Monday, September 29, 2003

BREAKING...: From tomorrow's Washington Post. Key grafs...

A senior official quoted Bush as saying, "I want to get to the bottom of this," during a meeting yesterday morning with a few top aides, including Rove. Senior intelligence officials said yesterday that the CIA filed what they termed a "crime report" with the Justice Department in late July, shortly after syndicated columnist Robert D. Novak, citing two unnamed administration sources, identified Wilson's wife by name. The CIA report pointed to a "possible violation of federal criminal law involving the unauthorized disclosure of classified information."


Another journalist yesterday confirmed receiving a call from an administration official providing the same information about Wilson's wife before the Novak column appeared on July 14 in The Post and other newspapers.

The journalist, who asked not to be identified because of possible legal ramifications, said that the information was provided as part of an effort to discredit Wilson, but that the CIA information was not treated as especially sensitive. "The official I spoke with thought this was a part of Wilson's story that wasn't known and cast doubt on his whole mission," the person said, declining to identify the official he spoke with. "They thought Wilson was having a good ride and this was part of Wilson's story."


Wilson said yesterday that he believes Rove "at a minimum condoned the leak," but said he has no evidence Rove was the original leaker. Wilson said that based on reporters' statements, he believes Rove participated in calls that drew attention to his wife's occupation after Novak's column was published. "My knowledge is based on a reporter who called me right after he had spoken to Rove and said that Rove had said my wife was fair game," Wilson said. He said that conversation occurred on July 21.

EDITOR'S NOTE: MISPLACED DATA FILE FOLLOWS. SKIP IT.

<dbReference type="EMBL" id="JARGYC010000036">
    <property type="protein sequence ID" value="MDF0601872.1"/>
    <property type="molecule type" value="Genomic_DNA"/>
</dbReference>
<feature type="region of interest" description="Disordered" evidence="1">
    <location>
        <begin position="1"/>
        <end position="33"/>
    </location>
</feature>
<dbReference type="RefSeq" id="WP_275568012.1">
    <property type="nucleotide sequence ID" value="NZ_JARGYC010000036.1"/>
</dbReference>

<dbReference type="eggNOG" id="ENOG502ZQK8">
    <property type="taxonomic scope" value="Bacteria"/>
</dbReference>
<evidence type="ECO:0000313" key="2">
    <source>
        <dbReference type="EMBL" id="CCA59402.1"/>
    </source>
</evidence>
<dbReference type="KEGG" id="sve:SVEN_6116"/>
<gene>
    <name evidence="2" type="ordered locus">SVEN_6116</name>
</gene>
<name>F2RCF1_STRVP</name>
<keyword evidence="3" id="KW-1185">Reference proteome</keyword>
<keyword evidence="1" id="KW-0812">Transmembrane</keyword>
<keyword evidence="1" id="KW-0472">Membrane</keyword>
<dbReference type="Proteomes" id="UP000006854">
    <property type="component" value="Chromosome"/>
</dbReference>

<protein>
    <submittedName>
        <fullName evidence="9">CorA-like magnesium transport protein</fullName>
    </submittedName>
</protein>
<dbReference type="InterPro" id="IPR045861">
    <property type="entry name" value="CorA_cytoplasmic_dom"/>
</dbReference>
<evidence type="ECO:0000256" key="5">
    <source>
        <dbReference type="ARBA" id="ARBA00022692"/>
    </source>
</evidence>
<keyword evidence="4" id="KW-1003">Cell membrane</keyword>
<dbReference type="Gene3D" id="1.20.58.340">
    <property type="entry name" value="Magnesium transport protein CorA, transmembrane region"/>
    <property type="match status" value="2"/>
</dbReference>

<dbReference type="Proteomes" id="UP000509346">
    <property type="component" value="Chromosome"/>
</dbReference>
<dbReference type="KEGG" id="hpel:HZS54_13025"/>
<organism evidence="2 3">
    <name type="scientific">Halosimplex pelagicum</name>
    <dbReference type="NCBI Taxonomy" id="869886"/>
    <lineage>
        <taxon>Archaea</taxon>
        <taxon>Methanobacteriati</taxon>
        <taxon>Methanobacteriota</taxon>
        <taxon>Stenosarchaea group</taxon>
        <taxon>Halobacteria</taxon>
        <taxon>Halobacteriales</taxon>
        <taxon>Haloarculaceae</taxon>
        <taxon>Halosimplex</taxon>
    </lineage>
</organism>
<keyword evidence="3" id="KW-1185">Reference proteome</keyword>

Wilson said a producer from another network told him about the same time, "The White House is saying things about you and your wife that are so off the wall that we won't use them." Wilson said the series of similar calls he received, which included four journalists from three networks, stopped on July 22, after he appeared on NBC's "Today" show and said the disclosure of his wife's maiden name could jeopardize the "entire network that she may have established."
The article also mentions that "[i]f the department's career counter-espionage lawyers find grounds for a full investigation, Attorney General John D. Ashcroft will have to decide whether to name a special counsel to oversee the case." But as mentioned in the post below, the New York Times is already reporting that Ashcroft has opted for a FBI investigation instead of a special council. To be continued.


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